Book of Galatians:
Gospel or Law? Faith or works? These are key questions in the life of every Christian. In the book of Galatians, we are assured that keeping the law, even the Ten Commandments, cannot save us from our sins. Instead, we find freedom and salvation through placing our faith in the atoning death of Jesus Christ on the cross.
Author of the Book of Galatians:
Galatians was written about 49 A.D. from Antioch.
This letter was written to churches in southern Galatia in the first century but was included in the Bible for the instruction of all Christians. Paul wrote the letter to disprove the claims of the Judaizers, who said Christians must follow the Jewish laws, including circumcision, to be saved.
Landscape of the Book of Galatians:
Galatia was a province in the Roman Empire, in central Asia Minor. It included Christian churches in the cities of Iconium, Lystra, and Derbe.
Themes in the Book of Galatians:
Keeping the law does not save us. Paul countered the claims of Jewish teachers that we need to obey the law in addition to faith in Christ. The law serves to reveal our inadequacy to obey.
Faith in Jesus Christ alone saves us from our sins. Salvation is a gift from God, Paul taught. We cannot earn righteousness through works or good behavior. Belief in Christ is the only way to become accepted by God.
True freedom comes from the gospel, not from legalism. Christ instituted a new covenant, freeing his followers from the bondage of Jewish law and tradition.
The Holy Spirit works in us to bring us to Christ. Salvation is not by our doing but by God's. Further, the Holy Spirit enlightens, guides, and empowers us to live the Christian life. God's love and peace flow through us because of the Holy Spirit.
We who are Jews by birth and not sinful Gentiles know that a person is not justified by the works of the law, but by faith in Jesus Christ. So we, too, have put our faith in Christ Jesus that we may be justified by faith in Christ and not by the works of the law, because by the works of the law no one will be justified. (NIV)
For in Christ Jesus neither circumcision nor uncircumcision has any value. The only thing that counts is faith expressing itself through love. (NIV)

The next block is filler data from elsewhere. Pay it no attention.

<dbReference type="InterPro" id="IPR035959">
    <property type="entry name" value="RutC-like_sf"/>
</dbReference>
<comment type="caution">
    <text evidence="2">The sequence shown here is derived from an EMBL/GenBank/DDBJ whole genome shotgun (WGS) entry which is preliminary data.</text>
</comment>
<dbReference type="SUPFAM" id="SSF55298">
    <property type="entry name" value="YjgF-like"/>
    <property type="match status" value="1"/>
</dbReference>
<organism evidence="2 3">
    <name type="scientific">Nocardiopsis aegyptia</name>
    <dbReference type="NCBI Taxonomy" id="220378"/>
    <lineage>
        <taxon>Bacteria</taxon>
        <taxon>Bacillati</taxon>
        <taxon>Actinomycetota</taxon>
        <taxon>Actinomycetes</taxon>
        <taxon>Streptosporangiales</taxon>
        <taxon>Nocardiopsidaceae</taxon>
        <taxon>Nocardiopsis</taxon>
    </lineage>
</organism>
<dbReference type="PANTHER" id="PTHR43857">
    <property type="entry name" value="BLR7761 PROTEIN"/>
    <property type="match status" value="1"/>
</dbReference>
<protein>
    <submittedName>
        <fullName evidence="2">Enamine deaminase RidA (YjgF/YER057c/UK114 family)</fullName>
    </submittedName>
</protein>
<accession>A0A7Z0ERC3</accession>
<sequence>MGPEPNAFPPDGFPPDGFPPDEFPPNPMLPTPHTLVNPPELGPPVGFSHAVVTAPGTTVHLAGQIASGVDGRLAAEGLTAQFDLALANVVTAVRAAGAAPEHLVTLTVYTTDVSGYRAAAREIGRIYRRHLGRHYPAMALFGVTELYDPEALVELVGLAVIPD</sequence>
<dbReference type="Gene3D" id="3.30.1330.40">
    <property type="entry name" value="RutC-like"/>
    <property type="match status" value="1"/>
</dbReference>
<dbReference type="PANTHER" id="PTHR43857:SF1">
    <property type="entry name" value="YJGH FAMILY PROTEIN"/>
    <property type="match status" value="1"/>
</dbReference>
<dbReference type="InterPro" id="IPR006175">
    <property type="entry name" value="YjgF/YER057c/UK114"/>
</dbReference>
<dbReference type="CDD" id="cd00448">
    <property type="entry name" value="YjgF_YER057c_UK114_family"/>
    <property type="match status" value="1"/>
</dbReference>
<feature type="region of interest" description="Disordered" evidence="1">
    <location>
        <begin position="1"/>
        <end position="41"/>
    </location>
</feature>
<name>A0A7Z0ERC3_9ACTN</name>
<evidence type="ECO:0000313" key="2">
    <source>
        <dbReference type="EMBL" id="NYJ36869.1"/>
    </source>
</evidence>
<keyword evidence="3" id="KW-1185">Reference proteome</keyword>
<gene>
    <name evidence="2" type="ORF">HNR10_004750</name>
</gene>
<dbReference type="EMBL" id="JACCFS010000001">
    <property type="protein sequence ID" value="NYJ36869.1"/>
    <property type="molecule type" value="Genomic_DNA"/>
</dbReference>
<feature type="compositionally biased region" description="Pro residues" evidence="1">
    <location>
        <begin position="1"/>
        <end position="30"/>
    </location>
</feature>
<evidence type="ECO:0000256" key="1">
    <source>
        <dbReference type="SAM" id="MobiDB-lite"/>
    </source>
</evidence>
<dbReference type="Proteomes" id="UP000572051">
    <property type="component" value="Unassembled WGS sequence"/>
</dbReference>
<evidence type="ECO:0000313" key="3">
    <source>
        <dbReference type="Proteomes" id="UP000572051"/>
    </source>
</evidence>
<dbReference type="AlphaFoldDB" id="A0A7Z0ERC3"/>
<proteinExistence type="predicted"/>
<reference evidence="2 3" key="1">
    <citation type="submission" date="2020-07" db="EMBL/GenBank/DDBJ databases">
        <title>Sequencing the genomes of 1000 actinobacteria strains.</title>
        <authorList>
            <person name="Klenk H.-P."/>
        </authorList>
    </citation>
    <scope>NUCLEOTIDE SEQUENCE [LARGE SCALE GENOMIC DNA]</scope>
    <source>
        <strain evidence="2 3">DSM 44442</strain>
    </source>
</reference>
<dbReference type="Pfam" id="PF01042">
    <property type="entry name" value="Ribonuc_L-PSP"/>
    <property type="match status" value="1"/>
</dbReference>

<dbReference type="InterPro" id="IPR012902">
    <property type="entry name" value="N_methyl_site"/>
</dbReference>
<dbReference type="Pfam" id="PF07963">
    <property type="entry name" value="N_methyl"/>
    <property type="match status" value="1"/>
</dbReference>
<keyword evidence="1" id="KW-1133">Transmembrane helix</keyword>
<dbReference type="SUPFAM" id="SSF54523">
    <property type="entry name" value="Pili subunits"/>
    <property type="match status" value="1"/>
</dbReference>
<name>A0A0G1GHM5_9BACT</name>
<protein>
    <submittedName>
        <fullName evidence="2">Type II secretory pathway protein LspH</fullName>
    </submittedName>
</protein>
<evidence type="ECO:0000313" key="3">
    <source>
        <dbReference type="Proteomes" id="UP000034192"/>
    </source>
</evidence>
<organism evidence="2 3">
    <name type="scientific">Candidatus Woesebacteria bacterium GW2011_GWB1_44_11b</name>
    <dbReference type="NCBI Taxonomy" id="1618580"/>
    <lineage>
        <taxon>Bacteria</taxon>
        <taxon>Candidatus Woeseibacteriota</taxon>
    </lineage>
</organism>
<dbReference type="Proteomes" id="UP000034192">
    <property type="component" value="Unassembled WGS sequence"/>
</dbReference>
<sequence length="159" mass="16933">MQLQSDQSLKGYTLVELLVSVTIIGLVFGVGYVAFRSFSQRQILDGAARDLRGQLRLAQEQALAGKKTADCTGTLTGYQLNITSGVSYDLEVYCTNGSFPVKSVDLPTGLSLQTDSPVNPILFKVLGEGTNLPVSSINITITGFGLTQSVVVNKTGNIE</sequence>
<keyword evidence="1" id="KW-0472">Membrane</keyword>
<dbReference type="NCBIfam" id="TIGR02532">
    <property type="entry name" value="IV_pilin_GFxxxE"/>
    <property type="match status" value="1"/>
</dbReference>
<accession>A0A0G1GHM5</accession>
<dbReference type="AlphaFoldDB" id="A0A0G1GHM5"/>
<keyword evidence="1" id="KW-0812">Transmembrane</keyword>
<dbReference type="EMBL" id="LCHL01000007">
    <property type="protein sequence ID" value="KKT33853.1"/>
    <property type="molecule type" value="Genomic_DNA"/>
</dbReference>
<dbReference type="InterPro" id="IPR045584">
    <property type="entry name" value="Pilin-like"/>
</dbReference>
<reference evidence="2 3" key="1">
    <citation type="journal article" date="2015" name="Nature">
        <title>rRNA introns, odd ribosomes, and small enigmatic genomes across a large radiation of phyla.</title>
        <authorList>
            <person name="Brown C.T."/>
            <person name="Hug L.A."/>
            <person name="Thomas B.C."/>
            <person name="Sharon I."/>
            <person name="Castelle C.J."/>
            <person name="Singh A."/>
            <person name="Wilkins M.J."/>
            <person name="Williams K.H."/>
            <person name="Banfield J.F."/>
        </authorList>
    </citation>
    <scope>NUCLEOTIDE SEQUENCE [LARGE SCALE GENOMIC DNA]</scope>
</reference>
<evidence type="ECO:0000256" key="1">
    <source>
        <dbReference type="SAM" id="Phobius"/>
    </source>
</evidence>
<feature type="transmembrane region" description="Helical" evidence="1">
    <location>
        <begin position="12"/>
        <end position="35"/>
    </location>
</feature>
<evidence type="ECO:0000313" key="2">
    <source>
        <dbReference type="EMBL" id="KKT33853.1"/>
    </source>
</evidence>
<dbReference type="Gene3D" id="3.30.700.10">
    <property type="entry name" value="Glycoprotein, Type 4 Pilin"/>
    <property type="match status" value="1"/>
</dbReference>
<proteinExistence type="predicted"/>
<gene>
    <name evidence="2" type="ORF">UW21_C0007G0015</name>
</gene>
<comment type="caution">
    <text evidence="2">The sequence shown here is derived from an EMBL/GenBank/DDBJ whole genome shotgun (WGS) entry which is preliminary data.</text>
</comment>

But the fruit of the Spirit is love, joy, peace, forbearance, kindness, goodness, faithfulness, gentleness and self-control. Against such things there is no law. Those who belong to Christ Jesus have crucified the flesh with its passions and desires. Since we live by the Spirit, let us keep in step with the Spirit. (NIV)
Do not be deceived: God cannot be mocked. A man reaps what he sows. Whoever sows to please their flesh, from the flesh will reap destruction; whoever sows to please the Spirit, from the Spirit will reap eternal life. Let us not become weary in doing good, for at the proper time we will reap a harvest if we do not give up. Therefore, as we have opportunity, let us do good to all people, especially to those who belong to the family of believers. (NIV)
Outline of the Book of Galatians:
• Paul defends his credentials as an apostle, cites the Jerusalem apostles' acceptance of his gospel teaching, and tells of his challenge to Peter to teach the true gospel - Galatians 1:1-2:14.
• Believers in Christ are justified by faith, not by works of the Law. Abraham's belief in God was credited to him as righteousness. All people who are baptized into Christ are one, as Abraham's offspring and heirs to God's promise - Galatians 2:15-3:29.
• Paul is concerned that the Galatians will be as bad off as pagans if they return to the Jewish law. He warns them not to accept circumcision but to use their freedom in Christ to love one another - Galatians 3:30-4:15.
• In the final sections, Paul urges the Galatians to walk by the Spirit, bear each other's burdens, and do good to everyone. He gives a final warning to deny circumcision and follow the gospel of Christ - Galatians 4:16-6:18.